I’ve been thinking about how, in a lot of ways, busy-ness is just as much a trial as suffering. It’s exhausting. I love in verse two, where the Psalmist says “in vain you rise early and stay up late”–how often do we Americans do that? We’re always burning the candle at both ends.

In my Bible study last week, we covered Psalm 123: “I lift my eyes to You, the One enthroned in heaven. Like a servant’s eyes on his master’s hand, like a servant girl’s eyes on her mistress’s hand, so our eyes are on the LORD our God, until He shows us favor. Show us favor, LORD, show us favor, for we’ve had more than enough contempt. We’ve had more than enough scorn from the arrogant and contempt from the proud.” (HCSB)

I love this Psalm, for lots and lots of reasons. It hit me in a new way though as I was thinking about how nuts June has already been and how busy the rest of it is shaping up to be. Beth Moore has this great little chart in her section on Psalm 123: Where I look–> What I hear–> What I feel–> What I expect (Stepping Up, 43).

I’ve been thinking about that with my busy-ness this past week. Being busy typically is not a trigger for me to think: “man, I’m going to need extra time with God.” Or even to think: “Is this really what God’s calling me to do or am I trying to force something?” (a la Psalm 127).  But I want to be the kind of person who consistently keeps my focus on God. I want to have expectations that are in line with who God is and what He’s doing in my life.

For instance, I’ve noticed I’m getting a little overprotective of my writing time. Part of it is because I have goals: I want to finish the first 300 pages of my fantasy novel (or series if it gets too long) by the end of this year. But when I’m stressed and rushed in my writing, I actually write less. It’ll take me an hour to an hour and a half to write the amount of pages I aim for daily vs. half an hour. It goes back to that “unless the LORD…. you labor in vain” thing. I’m convinced it’s what I’m supposed to be finishing next in my writing projects, but if I’m overexerting, it doesn’t mean more results–it means tireder Liz.

And overexerting is always a waste anyway. Isn’t that so interesting? I was raised that the essence of success is trying harder and if you fail, it’s because you didn’t try hard enough–not because you didn’t try smart enough, not because you were trying the wrong thing, not because maybe it wasn’t in God’s plan for you. But I’ve since learned that that is a lie. In my Tai Chi class, we talk a lot about the less relaxed you are, the less results you have–i.e., the more tense you are when you do something, the more likely you are to fail.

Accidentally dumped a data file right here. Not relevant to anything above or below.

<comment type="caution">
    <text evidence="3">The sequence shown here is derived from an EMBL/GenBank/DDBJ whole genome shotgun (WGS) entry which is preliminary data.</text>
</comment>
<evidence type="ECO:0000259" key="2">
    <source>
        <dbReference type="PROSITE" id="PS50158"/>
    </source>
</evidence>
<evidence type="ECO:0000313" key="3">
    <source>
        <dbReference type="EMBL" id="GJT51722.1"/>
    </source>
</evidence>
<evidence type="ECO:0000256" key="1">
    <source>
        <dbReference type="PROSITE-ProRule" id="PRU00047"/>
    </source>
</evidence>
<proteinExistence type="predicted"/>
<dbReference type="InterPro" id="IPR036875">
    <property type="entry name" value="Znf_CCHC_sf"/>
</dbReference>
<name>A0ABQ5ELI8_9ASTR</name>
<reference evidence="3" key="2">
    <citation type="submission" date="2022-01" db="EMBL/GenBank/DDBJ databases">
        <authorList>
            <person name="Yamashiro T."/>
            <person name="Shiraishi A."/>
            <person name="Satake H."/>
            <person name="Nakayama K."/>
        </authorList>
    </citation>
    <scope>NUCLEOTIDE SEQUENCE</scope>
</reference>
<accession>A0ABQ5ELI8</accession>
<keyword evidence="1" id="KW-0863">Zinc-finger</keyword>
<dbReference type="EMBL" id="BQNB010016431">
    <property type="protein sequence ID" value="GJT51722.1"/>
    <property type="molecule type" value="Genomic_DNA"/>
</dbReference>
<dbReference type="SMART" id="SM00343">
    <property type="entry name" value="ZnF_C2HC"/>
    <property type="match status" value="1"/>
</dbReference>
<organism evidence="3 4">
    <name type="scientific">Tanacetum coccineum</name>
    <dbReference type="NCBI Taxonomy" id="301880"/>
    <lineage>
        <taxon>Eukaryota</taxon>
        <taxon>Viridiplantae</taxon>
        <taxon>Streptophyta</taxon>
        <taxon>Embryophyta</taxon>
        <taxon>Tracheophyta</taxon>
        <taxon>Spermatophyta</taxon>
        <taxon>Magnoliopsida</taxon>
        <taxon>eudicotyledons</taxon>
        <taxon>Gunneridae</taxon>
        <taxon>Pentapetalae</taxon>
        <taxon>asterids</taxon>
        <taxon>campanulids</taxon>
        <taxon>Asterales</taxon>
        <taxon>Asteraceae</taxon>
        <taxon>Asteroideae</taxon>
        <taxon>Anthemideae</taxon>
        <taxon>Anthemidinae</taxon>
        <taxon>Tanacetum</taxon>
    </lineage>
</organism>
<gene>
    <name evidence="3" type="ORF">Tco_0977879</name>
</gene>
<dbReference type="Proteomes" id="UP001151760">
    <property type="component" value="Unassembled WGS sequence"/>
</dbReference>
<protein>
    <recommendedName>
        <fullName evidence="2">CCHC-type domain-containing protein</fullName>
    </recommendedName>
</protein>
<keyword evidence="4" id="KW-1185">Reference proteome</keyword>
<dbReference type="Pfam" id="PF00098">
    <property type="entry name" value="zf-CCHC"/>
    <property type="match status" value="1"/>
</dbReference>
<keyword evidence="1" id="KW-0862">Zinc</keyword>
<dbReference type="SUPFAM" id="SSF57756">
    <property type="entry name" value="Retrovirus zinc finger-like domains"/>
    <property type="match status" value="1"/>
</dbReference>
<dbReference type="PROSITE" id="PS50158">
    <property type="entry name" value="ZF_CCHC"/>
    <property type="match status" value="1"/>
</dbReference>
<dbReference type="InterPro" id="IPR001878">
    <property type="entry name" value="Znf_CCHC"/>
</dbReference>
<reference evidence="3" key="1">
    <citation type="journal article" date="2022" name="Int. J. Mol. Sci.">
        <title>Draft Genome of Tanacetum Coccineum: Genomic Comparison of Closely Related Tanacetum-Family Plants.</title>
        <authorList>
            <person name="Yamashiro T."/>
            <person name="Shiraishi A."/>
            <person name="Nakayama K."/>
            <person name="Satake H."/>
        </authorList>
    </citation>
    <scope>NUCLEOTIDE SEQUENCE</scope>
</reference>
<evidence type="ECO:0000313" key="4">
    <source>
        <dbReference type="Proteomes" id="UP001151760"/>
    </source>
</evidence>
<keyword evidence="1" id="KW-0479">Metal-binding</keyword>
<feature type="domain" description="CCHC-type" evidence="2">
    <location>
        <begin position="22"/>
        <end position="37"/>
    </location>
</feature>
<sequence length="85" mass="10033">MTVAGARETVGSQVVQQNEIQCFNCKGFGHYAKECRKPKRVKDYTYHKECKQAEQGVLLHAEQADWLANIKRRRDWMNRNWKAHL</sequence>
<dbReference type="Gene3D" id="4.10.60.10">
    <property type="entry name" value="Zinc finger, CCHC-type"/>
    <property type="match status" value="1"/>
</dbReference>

If we’re God’s children, we’re already favored by Him. Stop. Think about that. We’re already favored.  There’s no reason to overexert because God is the one building the house. God is the one watching the city. Faithfulness means working hard, but it doesn’t mean burning the candle at both ends–or rushing.

Which brings me back around to what my expectations are. I am already favored by God. I am doing what I believe God is calling me to do. But because I’m focused on all I’ve got going on, my expectation is that I can’t do everything I need to do and still have time to sleep. Pretty crazy, huh? If God made my body to need a certain amount of sleep and the responsible thing to do is to get that sleep, if I really believe that God is faithful and can smooth my way through all the things on my to-do list, I think my expectations would be quite a bit different.

Book update: We’re looking for folks to be guinea–er, testers for the Bible study that goes along with my book “To Push on the Rock.” It’s designed for small groups, but we also want some people to test it individually (mainly because that’s how I utilize my Bible studies because of my health issues so we want it to be useful to individuals as well as groups). The homework is fairly flexible–it can be as much as a daily study or as little as a once a week study. If you’re interested, please let me know.